"Jon Stewart of Egypt" risks jail or worse for satire

Egyptian TV host and satirist Bassem Youssef has been arrested and pulled off the air, but he won’t let fear cripple him

The resemblance of his political humor and his Egyptian TV show to Jon Stewart's is unmistakable
The resemblance of his political humor and hi... 01:14

Last Updated Mar 14, 2014 6:00 PM EDT

Update: The weekly television broadcast of Bassem Youssef, "the Jon Stewart of Egypt," has been mysteriously jammed again, preventing Egyptians from seeing it for the second straight week. "This has never been done in the history of TV here. We don't know who is doing it and we frankly don't know what to do," Bassem tells 60 Minutes this evening as an addendum to Sunday's 60 Minutes story about him.

The resemblance of his political humor and his Egyptian TV show to Jon Stewart's is unmistakable. After all, Stewart is Bassem Youssef's hero. But where Jon Stewart's satire has made him a television star and media darling in the U.S., Bassem has faced interrogation by the Egyptian authorities and received death threats. Bob Simon profiles the Egyptian television host and satirist, bringing cameras to his show and capturing him in his element, for the next edition of 60 Minutes, Sunday, March 16 at 7 p.m. ET/PT.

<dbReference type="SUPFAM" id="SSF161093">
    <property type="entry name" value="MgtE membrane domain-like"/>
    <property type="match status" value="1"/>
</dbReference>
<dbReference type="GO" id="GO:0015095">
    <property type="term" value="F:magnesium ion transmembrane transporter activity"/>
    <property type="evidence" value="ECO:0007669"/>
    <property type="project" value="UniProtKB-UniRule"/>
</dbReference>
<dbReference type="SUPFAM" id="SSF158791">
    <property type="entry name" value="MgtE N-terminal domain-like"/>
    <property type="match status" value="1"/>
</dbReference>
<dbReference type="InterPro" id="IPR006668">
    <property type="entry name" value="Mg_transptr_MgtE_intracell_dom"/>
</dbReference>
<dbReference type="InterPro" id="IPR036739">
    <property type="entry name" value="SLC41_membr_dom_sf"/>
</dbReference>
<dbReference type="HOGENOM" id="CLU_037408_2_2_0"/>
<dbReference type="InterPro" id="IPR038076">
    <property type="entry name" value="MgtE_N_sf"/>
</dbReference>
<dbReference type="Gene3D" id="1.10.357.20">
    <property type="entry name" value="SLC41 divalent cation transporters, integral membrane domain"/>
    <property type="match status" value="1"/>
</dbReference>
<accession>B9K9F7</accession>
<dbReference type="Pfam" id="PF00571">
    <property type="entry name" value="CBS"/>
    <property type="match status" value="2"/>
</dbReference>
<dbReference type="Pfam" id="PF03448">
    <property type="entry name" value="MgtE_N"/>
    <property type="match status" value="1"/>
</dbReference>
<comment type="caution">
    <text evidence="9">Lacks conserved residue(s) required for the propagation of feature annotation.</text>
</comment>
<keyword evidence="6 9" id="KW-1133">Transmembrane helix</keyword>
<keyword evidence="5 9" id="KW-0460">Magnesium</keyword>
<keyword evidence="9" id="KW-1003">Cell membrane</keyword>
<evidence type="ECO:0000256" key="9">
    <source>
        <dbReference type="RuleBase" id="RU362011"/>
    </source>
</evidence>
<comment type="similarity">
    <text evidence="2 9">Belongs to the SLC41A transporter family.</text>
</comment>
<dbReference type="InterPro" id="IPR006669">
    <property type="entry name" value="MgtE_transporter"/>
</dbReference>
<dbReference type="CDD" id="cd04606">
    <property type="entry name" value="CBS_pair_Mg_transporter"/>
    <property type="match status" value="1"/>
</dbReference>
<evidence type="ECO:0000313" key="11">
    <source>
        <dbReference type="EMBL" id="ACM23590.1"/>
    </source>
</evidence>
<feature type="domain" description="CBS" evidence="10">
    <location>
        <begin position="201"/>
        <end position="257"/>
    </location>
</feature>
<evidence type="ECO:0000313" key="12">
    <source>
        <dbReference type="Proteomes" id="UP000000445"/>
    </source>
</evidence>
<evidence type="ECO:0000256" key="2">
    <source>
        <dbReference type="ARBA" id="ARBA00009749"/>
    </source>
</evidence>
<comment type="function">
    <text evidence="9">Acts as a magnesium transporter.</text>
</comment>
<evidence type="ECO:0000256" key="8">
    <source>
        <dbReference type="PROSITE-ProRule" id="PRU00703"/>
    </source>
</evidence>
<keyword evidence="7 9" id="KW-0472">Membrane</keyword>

Bassem's show, "Al Bernameg," ("The Program"), is watched by an estimated 30 million across the Arab world. In a skit last year, he lampooned the cult of personality surrounding Egypt's military ruler, Abdel Fattah el-Sisi. The skit was met with protests and Bassem's network pulled his next show just minutes before it was due to air. In a country where over a thousand protestors have been killed and journalists and dissidents are arrested and tortured, isn't Bassem afraid something might happen to him? "If it happens, it happens," he tells Simon. "You should let go of your fears...I'm trying to. Because sometimes fear is crippling."

He turned his fears into fun when, under the previous regime of former President Mohammed Morsi, Bassem was detained and interrogated. He was facing charges of insulting the president and Islam. His offense? In part, it was that he'd worn a comically oversized hat on his show, satirizing the hat Morsi wore in a televised ceremony during a visit to Pakistan. "It was fun," Bassem said of the questioning. Even "the lawyers were laughing," he recalls, telling Simon he apparently had fans inside the interrogation room.

Before becoming the toast of the country, Bassem was a cardiac surgeon who'd never really been political until the Tahrir Square protests that brought down former Egyptian dictator Hosni Mubarak. At first, Youssef was in the square as a doctor, tending to the wounded protestors. But his life changed forever when a friend asked him to start making satirical videos for YouTube, commenting on the revolution and the people in power. His first episodes received 5 million views. He was soon offered his own television show, but he got another offer around that same time: to be a surgeon in Cleveland.

Asked why he didn't accept the offer in the U.S., a ticket to the American dream, he responds: "Yeah, the American dream. I chose the Egyptian dream, the dream to make a TV show, and then be called an infidel..."